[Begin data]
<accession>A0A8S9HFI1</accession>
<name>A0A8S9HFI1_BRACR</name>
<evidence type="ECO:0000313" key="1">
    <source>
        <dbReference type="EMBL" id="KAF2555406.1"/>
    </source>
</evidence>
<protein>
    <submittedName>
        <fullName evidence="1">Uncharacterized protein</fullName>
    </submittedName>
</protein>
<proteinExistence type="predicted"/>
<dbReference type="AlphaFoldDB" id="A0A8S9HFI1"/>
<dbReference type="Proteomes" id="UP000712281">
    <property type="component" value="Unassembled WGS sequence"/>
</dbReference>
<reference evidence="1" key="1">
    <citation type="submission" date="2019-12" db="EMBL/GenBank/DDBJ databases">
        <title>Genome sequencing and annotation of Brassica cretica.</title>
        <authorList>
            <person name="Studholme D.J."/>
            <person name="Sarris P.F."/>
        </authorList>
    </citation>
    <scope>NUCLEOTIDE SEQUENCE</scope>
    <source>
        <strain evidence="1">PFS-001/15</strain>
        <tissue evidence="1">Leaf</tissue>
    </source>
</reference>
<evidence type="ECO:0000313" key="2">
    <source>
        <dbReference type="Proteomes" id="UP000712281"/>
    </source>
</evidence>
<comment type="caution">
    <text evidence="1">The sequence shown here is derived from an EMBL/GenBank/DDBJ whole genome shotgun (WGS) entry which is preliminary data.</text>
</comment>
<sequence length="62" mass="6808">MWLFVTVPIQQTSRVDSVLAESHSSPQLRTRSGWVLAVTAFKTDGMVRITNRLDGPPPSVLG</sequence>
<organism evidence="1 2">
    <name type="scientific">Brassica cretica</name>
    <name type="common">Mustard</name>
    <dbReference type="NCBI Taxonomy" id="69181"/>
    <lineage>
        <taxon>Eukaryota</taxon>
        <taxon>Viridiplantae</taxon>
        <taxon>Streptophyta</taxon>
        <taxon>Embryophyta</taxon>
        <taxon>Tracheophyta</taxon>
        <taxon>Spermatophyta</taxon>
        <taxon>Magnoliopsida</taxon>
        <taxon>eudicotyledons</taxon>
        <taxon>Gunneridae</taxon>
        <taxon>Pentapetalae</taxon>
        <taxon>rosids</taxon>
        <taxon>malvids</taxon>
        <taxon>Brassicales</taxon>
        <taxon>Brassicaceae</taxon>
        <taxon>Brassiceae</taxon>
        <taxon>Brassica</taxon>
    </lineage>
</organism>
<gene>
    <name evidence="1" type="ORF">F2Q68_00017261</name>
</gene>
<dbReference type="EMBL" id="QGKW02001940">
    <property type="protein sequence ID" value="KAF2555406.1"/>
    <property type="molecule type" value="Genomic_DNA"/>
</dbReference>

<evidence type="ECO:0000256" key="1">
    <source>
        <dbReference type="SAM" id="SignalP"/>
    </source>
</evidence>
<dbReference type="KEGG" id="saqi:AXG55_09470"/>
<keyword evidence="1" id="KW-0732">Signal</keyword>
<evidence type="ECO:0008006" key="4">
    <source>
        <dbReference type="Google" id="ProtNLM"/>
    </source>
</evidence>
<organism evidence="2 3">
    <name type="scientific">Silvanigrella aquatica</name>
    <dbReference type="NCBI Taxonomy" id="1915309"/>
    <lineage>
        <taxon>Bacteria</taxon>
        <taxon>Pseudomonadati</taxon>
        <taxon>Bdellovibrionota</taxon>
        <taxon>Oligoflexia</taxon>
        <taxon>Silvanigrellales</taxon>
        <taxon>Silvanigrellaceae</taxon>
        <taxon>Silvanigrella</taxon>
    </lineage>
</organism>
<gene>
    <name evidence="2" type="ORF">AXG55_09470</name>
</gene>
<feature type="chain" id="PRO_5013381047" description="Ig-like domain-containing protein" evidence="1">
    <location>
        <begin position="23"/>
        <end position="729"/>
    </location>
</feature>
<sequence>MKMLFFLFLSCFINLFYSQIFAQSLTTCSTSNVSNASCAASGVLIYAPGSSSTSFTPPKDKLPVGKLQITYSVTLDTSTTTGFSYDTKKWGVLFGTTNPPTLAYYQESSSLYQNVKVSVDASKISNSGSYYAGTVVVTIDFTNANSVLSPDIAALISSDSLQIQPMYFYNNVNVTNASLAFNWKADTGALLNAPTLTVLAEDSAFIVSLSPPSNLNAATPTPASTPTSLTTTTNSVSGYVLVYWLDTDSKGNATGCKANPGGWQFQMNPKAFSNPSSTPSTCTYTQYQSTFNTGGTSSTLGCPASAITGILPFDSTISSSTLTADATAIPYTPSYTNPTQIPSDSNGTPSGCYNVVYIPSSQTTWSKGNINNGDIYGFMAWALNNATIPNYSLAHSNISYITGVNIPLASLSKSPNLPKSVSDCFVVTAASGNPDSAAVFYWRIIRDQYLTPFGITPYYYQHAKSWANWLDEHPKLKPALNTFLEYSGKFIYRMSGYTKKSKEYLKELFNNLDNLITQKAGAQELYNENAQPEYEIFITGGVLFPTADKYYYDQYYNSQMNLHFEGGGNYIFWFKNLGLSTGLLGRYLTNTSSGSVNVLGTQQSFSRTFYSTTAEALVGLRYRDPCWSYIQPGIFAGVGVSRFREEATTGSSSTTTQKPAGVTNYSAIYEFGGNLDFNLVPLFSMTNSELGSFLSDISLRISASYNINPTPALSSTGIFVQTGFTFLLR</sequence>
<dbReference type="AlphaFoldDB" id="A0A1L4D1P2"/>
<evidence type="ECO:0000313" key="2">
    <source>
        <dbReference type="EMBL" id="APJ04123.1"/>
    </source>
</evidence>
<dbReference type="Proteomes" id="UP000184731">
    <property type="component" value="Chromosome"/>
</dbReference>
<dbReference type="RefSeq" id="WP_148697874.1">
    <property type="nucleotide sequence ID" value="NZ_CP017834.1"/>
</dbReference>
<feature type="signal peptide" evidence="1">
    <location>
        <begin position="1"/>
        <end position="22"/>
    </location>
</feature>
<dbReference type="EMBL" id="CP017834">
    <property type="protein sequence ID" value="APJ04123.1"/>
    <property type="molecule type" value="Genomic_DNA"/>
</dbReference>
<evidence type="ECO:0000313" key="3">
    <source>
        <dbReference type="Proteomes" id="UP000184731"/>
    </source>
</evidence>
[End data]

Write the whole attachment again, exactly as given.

<accession>A0A8S9HFI1</accession>
<name>A0A8S9HFI1_BRACR</name>
<evidence type="ECO:0000313" key="1">
    <source>
        <dbReference type="EMBL" id="KAF2555406.1"/>
    </source>
</evidence>
<protein>
    <submittedName>
        <fullName evidence="1">Uncharacterized protein</fullName>
    </submittedName>
</protein>
<proteinExistence type="predicted"/>
<dbReference type="AlphaFoldDB" id="A0A8S9HFI1"/>
<dbReference type="Proteomes" id="UP000712281">
    <property type="component" value="Unassembled WGS sequence"/>
</dbReference>
<reference evidence="1" key="1">
    <citation type="submission" date="2019-12" db="EMBL/GenBank/DDBJ databases">
        <title>Genome sequencing and annotation of Brassica cretica.</title>
        <authorList>
            <person name="Studholme D.J."/>
            <person name="Sarris P.F."/>
        </authorList>
    </citation>
    <scope>NUCLEOTIDE SEQUENCE</scope>
    <source>
        <strain evidence="1">PFS-001/15</strain>
        <tissue evidence="1">Leaf</tissue>
    </source>
</reference>
<evidence type="ECO:0000313" key="2">
    <source>
        <dbReference type="Proteomes" id="UP000712281"/>
    </source>
</evidence>
<comment type="caution">
    <text evidence="1">The sequence shown here is derived from an EMBL/GenBank/DDBJ whole genome shotgun (WGS) entry which is preliminary data.</text>
</comment>
<sequence length="62" mass="6808">MWLFVTVPIQQTSRVDSVLAESHSSPQLRTRSGWVLAVTAFKTDGMVRITNRLDGPPPSVLG</sequence>
<organism evidence="1 2">
    <name type="scientific">Brassica cretica</name>
    <name type="common">Mustard</name>
    <dbReference type="NCBI Taxonomy" id="69181"/>
    <lineage>
        <taxon>Eukaryota</taxon>
        <taxon>Viridiplantae</taxon>
        <taxon>Streptophyta</taxon>
        <taxon>Embryophyta</taxon>
        <taxon>Tracheophyta</taxon>
        <taxon>Spermatophyta</taxon>
        <taxon>Magnoliopsida</taxon>
        <taxon>eudicotyledons</taxon>
        <taxon>Gunneridae</taxon>
        <taxon>Pentapetalae</taxon>
        <taxon>rosids</taxon>
        <taxon>malvids</taxon>
        <taxon>Brassicales</taxon>
        <taxon>Brassicaceae</taxon>
        <taxon>Brassiceae</taxon>
        <taxon>Brassica</taxon>
    </lineage>
</organism>
<gene>
    <name evidence="1" type="ORF">F2Q68_00017261</name>
</gene>
<dbReference type="EMBL" id="QGKW02001940">
    <property type="protein sequence ID" value="KAF2555406.1"/>
    <property type="molecule type" value="Genomic_DNA"/>
</dbReference>

<evidence type="ECO:0000256" key="1">
    <source>
        <dbReference type="SAM" id="SignalP"/>
    </source>
</evidence>
<dbReference type="KEGG" id="saqi:AXG55_09470"/>
<keyword evidence="1" id="KW-0732">Signal</keyword>
<evidence type="ECO:0008006" key="4">
    <source>
        <dbReference type="Google" id="ProtNLM"/>
    </source>
</evidence>
<organism evidence="2 3">
    <name type="scientific">Silvanigrella aquatica</name>
    <dbReference type="NCBI Taxonomy" id="1915309"/>
    <lineage>
        <taxon>Bacteria</taxon>
        <taxon>Pseudomonadati</taxon>
        <taxon>Bdellovibrionota</taxon>
        <taxon>Oligoflexia</taxon>
        <taxon>Silvanigrellales</taxon>
        <taxon>Silvanigrellaceae</taxon>
        <taxon>Silvanigrella</taxon>
    </lineage>
</organism>
<gene>
    <name evidence="2" type="ORF">AXG55_09470</name>
</gene>
<feature type="chain" id="PRO_5013381047" description="Ig-like domain-containing protein" evidence="1">
    <location>
        <begin position="23"/>
        <end position="729"/>
    </location>
</feature>
<sequence>MKMLFFLFLSCFINLFYSQIFAQSLTTCSTSNVSNASCAASGVLIYAPGSSSTSFTPPKDKLPVGKLQITYSVTLDTSTTTGFSYDTKKWGVLFGTTNPPTLAYYQESSSLYQNVKVSVDASKISNSGSYYAGTVVVTIDFTNANSVLSPDIAALISSDSLQIQPMYFYNNVNVTNASLAFNWKADTGALLNAPTLTVLAEDSAFIVSLSPPSNLNAATPTPASTPTSLTTTTNSVSGYVLVYWLDTDSKGNATGCKANPGGWQFQMNPKAFSNPSSTPSTCTYTQYQSTFNTGGTSSTLGCPASAITGILPFDSTISSSTLTADATAIPYTPSYTNPTQIPSDSNGTPSGCYNVVYIPSSQTTWSKGNINNGDIYGFMAWALNNATIPNYSLAHSNISYITGVNIPLASLSKSPNLPKSVSDCFVVTAASGNPDSAAVFYWRIIRDQYLTPFGITPYYYQHAKSWANWLDEHPKLKPALNTFLEYSGKFIYRMSGYTKKSKEYLKELFNNLDNLITQKAGAQELYNENAQPEYEIFITGGVLFPTADKYYYDQYYNSQMNLHFEGGGNYIFWFKNLGLSTGLLGRYLTNTSSGSVNVLGTQQSFSRTFYSTTAEALVGLRYRDPCWSYIQPGIFAGVGVSRFREEATTGSSSTTTQKPAGVTNYSAIYEFGGNLDFNLVPLFSMTNSELGSFLSDISLRISASYNINPTPALSSTGIFVQTGFTFLLR</sequence>
<dbReference type="AlphaFoldDB" id="A0A1L4D1P2"/>
<evidence type="ECO:0000313" key="2">
    <source>
        <dbReference type="EMBL" id="APJ04123.1"/>
    </source>
</evidence>
<dbReference type="Proteomes" id="UP000184731">
    <property type="component" value="Chromosome"/>
</dbReference>
<dbReference type="RefSeq" id="WP_148697874.1">
    <property type="nucleotide sequence ID" value="NZ_CP017834.1"/>
</dbReference>
<feature type="signal peptide" evidence="1">
    <location>
        <begin position="1"/>
        <end position="22"/>
    </location>
</feature>
<dbReference type="EMBL" id="CP017834">
    <property type="protein sequence ID" value="APJ04123.1"/>
    <property type="molecule type" value="Genomic_DNA"/>
</dbReference>
<evidence type="ECO:0000313" key="3">
    <source>
        <dbReference type="Proteomes" id="UP000184731"/>
    </source>
</evidence>